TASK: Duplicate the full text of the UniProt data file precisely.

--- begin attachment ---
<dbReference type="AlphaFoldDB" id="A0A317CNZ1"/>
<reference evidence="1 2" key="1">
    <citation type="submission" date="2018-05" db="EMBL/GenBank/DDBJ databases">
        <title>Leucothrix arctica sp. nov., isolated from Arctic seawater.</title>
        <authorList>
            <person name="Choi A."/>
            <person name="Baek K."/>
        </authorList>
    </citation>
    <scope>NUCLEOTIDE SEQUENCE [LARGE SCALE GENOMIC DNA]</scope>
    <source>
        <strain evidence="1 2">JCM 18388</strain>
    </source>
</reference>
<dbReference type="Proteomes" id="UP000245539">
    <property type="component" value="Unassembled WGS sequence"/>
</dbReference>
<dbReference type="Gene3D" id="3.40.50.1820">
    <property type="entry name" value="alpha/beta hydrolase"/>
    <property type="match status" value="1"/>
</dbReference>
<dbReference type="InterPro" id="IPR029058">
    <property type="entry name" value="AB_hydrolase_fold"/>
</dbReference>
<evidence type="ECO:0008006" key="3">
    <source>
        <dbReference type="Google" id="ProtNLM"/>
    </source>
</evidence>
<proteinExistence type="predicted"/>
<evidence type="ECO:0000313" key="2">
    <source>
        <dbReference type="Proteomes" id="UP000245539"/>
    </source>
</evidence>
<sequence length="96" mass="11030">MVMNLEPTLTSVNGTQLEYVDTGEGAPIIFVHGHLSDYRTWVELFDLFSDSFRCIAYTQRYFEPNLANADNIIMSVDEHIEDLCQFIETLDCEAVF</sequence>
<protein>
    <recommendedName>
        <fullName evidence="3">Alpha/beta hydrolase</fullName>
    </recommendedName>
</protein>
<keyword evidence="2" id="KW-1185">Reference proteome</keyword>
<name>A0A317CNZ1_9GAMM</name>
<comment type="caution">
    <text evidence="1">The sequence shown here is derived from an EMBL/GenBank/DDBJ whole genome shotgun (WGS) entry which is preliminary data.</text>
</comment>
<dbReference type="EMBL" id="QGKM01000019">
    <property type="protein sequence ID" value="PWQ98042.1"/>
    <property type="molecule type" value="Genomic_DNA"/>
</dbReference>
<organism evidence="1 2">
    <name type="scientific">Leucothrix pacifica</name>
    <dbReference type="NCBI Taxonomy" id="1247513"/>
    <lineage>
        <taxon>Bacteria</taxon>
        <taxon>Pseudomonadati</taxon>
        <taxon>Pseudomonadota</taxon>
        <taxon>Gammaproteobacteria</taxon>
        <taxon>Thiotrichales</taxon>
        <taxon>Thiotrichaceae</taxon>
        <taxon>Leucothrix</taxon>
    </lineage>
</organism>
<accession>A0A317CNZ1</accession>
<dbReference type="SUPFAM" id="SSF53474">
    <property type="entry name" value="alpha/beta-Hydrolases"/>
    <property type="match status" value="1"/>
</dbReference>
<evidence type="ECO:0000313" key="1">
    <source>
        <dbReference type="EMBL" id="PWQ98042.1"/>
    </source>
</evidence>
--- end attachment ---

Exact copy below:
<dbReference type="AlphaFoldDB" id="A0A317CNZ1"/>
<reference evidence="1 2" key="1">
    <citation type="submission" date="2018-05" db="EMBL/GenBank/DDBJ databases">
        <title>Leucothrix arctica sp. nov., isolated from Arctic seawater.</title>
        <authorList>
            <person name="Choi A."/>
            <person name="Baek K."/>
        </authorList>
    </citation>
    <scope>NUCLEOTIDE SEQUENCE [LARGE SCALE GENOMIC DNA]</scope>
    <source>
        <strain evidence="1 2">JCM 18388</strain>
    </source>
</reference>
<dbReference type="Proteomes" id="UP000245539">
    <property type="component" value="Unassembled WGS sequence"/>
</dbReference>
<dbReference type="Gene3D" id="3.40.50.1820">
    <property type="entry name" value="alpha/beta hydrolase"/>
    <property type="match status" value="1"/>
</dbReference>
<dbReference type="InterPro" id="IPR029058">
    <property type="entry name" value="AB_hydrolase_fold"/>
</dbReference>
<evidence type="ECO:0008006" key="3">
    <source>
        <dbReference type="Google" id="ProtNLM"/>
    </source>
</evidence>
<proteinExistence type="predicted"/>
<evidence type="ECO:0000313" key="2">
    <source>
        <dbReference type="Proteomes" id="UP000245539"/>
    </source>
</evidence>
<sequence length="96" mass="11030">MVMNLEPTLTSVNGTQLEYVDTGEGAPIIFVHGHLSDYRTWVELFDLFSDSFRCIAYTQRYFEPNLANADNIIMSVDEHIEDLCQFIETLDCEAVF</sequence>
<protein>
    <recommendedName>
        <fullName evidence="3">Alpha/beta hydrolase</fullName>
    </recommendedName>
</protein>
<keyword evidence="2" id="KW-1185">Reference proteome</keyword>
<name>A0A317CNZ1_9GAMM</name>
<comment type="caution">
    <text evidence="1">The sequence shown here is derived from an EMBL/GenBank/DDBJ whole genome shotgun (WGS) entry which is preliminary data.</text>
</comment>
<dbReference type="EMBL" id="QGKM01000019">
    <property type="protein sequence ID" value="PWQ98042.1"/>
    <property type="molecule type" value="Genomic_DNA"/>
</dbReference>
<organism evidence="1 2">
    <name type="scientific">Leucothrix pacifica</name>
    <dbReference type="NCBI Taxonomy" id="1247513"/>
    <lineage>
        <taxon>Bacteria</taxon>
        <taxon>Pseudomonadati</taxon>
        <taxon>Pseudomonadota</taxon>
        <taxon>Gammaproteobacteria</taxon>
        <taxon>Thiotrichales</taxon>
        <taxon>Thiotrichaceae</taxon>
        <taxon>Leucothrix</taxon>
    </lineage>
</organism>
<accession>A0A317CNZ1</accession>
<dbReference type="SUPFAM" id="SSF53474">
    <property type="entry name" value="alpha/beta-Hydrolases"/>
    <property type="match status" value="1"/>
</dbReference>
<evidence type="ECO:0000313" key="1">
    <source>
        <dbReference type="EMBL" id="PWQ98042.1"/>
    </source>
</evidence>